I am intrigued by the fact that we as humans are so connected to the earth, from the food we eat to the ceramic cup we drink from. I am drawn to relatively matte surfaces, perhaps because of their tactile nature or maybe because of their relationship to nature itself.
I want the clay to look like clay, and have been drawn to the salt firing process because of the ability to let the beauty of the clay body speak for itself as it fuses with salt. The element of surprise that arises from firing to firing with the phenomenon of flashing and variation of salt distribution has always held great interest for me.
Deborah Britt: Alien Vegetable, 20” x 14”, Hand-Built with Slip Decoration, Wood-Fired Stoneware, Cone Ten, 2008
Interview with Fujita Toshiaki - Japanese lacquer artist represented by Keiko Gallery, October 2011
→ This interview is featured in Ceramics Now Magazine - Issue One, Winter 2011-2012.
Ceramics Now Magazine: Not many people know that lacquer is used to make art pieces. Can you tell us more about this material and how do you use it?
Fujita Toshiaki: The Urushi tree (Rhus Vernicifera) is a member of the sumac family of trees, found in various parts of Asia. The trees produce the sap which has been used as the coating and the adhesive material in Japan more than 9000 years. A poisonous substance when in liquid form (causing skin irritation), it becomes non-toxic on hardening and is waterproof and acid-proof. There are some examples that Native American use the sap of sumac, poison ivy or oak with the same purposes.
The season for harvesting sap is from June to October, and an Urushi tree must be between 8 to 13 years old before it is mature enough to produce only one cup of sap. The sap, an opaque light brown color, oozes from the slashes on the trunk, and it’s carefully scraped with a special tool; after this procces the sap is called Arami-Urushi. The Sap is stirred and carefully heated to equalize its components and remove excess fluid. Those Urushi is called Sugurome-Urushi or Kijiro-Urushi and used as the coating material for the upper layers.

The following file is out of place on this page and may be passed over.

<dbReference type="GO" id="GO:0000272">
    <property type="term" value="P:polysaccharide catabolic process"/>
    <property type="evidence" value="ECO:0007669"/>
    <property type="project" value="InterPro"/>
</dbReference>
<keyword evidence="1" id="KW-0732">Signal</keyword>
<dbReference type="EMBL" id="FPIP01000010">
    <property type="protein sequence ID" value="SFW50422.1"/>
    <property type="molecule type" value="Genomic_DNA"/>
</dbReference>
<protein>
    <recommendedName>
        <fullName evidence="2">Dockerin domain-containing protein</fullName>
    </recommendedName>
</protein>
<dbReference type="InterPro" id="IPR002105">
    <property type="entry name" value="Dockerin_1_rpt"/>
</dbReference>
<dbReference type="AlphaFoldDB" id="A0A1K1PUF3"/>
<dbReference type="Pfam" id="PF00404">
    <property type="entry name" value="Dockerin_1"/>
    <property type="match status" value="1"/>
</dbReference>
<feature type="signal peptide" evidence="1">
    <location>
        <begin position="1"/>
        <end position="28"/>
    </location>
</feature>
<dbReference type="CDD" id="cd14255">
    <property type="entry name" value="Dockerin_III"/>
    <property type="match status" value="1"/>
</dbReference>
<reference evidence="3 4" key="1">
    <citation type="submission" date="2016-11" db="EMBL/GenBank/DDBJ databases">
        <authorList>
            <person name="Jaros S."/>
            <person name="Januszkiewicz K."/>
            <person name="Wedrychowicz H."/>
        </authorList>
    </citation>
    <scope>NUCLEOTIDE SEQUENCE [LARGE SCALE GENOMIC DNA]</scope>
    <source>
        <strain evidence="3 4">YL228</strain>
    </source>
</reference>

The drying system of Urushi is very different from other painting materials. Drying Urushi means to be harden. The laccase enzyme reacts in Urusiol which is hardening constituent and initiates a chemical reaction: oxidation polymerization. To increase the activity of the chemical reaction, the ideal temperature is 77F and the moisture set to 80%. That means if the air is too dry, the lacquer never gets dry.
I focused on this characteristic drying system on Urushi and pursued to create the sculptures called layered forms. I daringly remove other elements in Urushi crafts, because they might interrupt my essential concept for my layered form series. However to understand what is lacquer or lacquer art, I should not deal with only unusual dying systems of Urushi, but also should focus on the traditional techniques, because sometimes we can find the answer in the techniques which were sophisticated and established by our forefathers. For the reason, I worked hard to acquire techniques like woodwork, dry-lacquer, colorings, coatings and decorations.
Susan Meyer: Together, 2008, Laser cut acrylic, H-O scale figures, wood, video and sound, dimensions variable
Susan Meyer: Together, alternative view, 2008, Laser cut acrylic, H-O scale figures, wood, video and sound, dimensions variable
Halocene by Bon Iver, official music video | filmed around Vík, Iceland
DOP: Larkin Sieple
Editor: Isaac Hagy
Producer: Jill Hammer
Production Company: NE Direction